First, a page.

Afghanistan: Op OMID SEY clears roads in Gereshk

Discussion in 'Current Affairs, News and Analysis' started by UKForcesAfghanistan, Aug 17, 2010.

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  1. Keep mowing the grass lads.....
  2. OldSnowy

    OldSnowy LE Moderator Book Reviewer

    Nice to see an authoritative voice on here - welcome, again, to those in Bastion.

    One question - I can't find anywhere what "Omid Sey" means in English. Translation, please?
  3. Thank you for the feedback and comments:
    Omid Sey translates to be 'Hope Three', it is the third in a series of ops
  4. The IED's will be back in less than a week unless every checkpoint covers the whole of each route cleared which I doubt. We were daily clearing IED's on routes overwatched (how did they get there if they are overwatched?) only to find the following week they were back again.
  5. UKForcesAfghanistan,

    I appreciate your attempt to bring a 'good news' story, but is this the best 'we' can offer in the way of good news after 4 years of effort?

    I'll do my best to demonstrate my concern.

    From your blog, "The Afghan National Army (ANA) and Afghan National Police (ANP), working together on a major operation for the first time ever..."

    Doesn't the underlined part of this not give you cause for concern? It's taken 4 years of effort to get to the "very first" joint operation between the Afghan security forces.

    Moreover, in a "...densely populated area...", an important road to the locals is unuseable for months at a time. A road that is "leading to an existing police checkpoint". Just what does this say of 'success'?

    It was not the tooth fairy that planted the IEDs, it was human hands. How did those human hands managed to sneak in, plant their devices in such a way as they are not readily visible, and leave - all undetected by either the police at or near the checkpoint or the large local population? Sometimes they even manage to hang around so as to detonate their handiwork remotely!

    If, after 4 years, 'we' are still little further down the road of convincing the locals that it is in their own interests to provide early warning of the IED laying efforts - so the Afghan or ISAF forces can catch them in the act or swing the planting-finding ratio back in 'our' favour.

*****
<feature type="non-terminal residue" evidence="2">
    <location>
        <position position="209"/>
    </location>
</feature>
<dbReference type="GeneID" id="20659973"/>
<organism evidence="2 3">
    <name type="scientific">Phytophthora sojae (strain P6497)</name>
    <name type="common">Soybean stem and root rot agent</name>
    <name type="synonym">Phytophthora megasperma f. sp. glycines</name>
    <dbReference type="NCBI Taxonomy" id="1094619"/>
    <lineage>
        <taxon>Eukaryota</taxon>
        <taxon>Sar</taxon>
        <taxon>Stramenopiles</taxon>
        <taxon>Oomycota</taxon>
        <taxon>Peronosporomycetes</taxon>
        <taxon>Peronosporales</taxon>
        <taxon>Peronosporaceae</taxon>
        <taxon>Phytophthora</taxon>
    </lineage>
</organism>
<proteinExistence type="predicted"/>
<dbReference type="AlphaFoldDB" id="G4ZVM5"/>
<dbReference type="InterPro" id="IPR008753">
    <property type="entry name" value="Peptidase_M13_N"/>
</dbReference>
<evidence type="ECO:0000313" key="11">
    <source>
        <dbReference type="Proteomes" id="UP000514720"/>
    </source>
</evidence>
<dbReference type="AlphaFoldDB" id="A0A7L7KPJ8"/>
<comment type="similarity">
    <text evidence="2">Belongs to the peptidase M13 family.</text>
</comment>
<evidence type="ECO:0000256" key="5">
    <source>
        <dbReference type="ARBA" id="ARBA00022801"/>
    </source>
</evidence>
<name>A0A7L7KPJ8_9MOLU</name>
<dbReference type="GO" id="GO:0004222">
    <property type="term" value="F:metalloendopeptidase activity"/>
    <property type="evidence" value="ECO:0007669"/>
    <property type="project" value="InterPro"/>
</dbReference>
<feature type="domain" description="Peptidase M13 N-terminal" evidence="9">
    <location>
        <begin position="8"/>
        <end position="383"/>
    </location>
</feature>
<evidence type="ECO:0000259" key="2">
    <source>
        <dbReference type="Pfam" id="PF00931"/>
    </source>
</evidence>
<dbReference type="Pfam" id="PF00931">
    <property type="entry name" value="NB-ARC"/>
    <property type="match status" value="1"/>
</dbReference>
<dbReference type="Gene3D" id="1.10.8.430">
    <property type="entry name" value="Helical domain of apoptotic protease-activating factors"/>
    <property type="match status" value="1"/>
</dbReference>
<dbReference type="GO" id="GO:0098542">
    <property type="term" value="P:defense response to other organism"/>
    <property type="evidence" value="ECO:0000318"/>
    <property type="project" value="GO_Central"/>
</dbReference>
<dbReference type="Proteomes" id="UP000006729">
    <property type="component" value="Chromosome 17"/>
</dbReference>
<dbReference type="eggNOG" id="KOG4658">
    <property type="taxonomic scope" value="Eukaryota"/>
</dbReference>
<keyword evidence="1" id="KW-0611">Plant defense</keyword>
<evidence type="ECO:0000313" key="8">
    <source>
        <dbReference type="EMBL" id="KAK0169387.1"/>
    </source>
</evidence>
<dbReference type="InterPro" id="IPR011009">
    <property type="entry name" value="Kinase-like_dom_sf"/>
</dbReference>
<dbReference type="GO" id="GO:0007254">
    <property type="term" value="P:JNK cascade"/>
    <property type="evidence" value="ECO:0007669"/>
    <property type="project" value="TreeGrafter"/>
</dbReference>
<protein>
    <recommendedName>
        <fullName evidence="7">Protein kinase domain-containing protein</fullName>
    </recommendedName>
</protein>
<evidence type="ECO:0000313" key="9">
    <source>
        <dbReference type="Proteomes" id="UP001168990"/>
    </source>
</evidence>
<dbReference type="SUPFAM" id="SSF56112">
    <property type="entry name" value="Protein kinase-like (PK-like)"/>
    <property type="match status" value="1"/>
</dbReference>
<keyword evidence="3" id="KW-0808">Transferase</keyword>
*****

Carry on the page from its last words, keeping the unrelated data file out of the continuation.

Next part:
'Success' is clearly a long way off if the bulk of the locals are still working for the opposition rather than 'us' - when working for 'us' would seem to be in their best interests.

    Your story reinforces my belief that the 'enemy' is not some foreign jihaadist shipped in, or even a die-hard Taliban supporter harping for the old days. It seems 'we' have got ourselves caught up in an a multi-faceted civil war on the side of a semi-legitimate central government. The 'enemy' is in fact the local population that 'we' claim to be protecting!

    Rather than being a 'good news' story, I found it rather troublesome.

    But what do I know? I'm just an ignorant civi these days!
  6. UKForcesAfghanistan....this is all very good in the PR front, and people "back home" can see all the "good" but back where you are, is Paradigm allowing users to access Arrse now. Or as i was told out there by Paradigm, "its not us, must be the dodgy site your trying to access"!!
  7. See also:

    Operations Panther's Claw, Lastay Kulang, Clay, Ghartse Gar, Silicon, Chakush, Leg Tufaan, Palk Wahel, Silver, Volcano

    for more examples of pushing water uphill.
  8. Agree with all the points above. We're in an unwinnable war which in the end will see us pulling out stating ANSF are ready to take over. How will ANSF ever be ready when ISAF can't even defeat the taliban?
  9. On Herrick 8 ARRSE was accessible, on Herrick 12 it wasn't. Paradigm said (in an Email) that it was a bandwidth problem. However since the recent changes in the ARRSE format it can now once again be accessed.
  10. It's always been accessible from US terminals.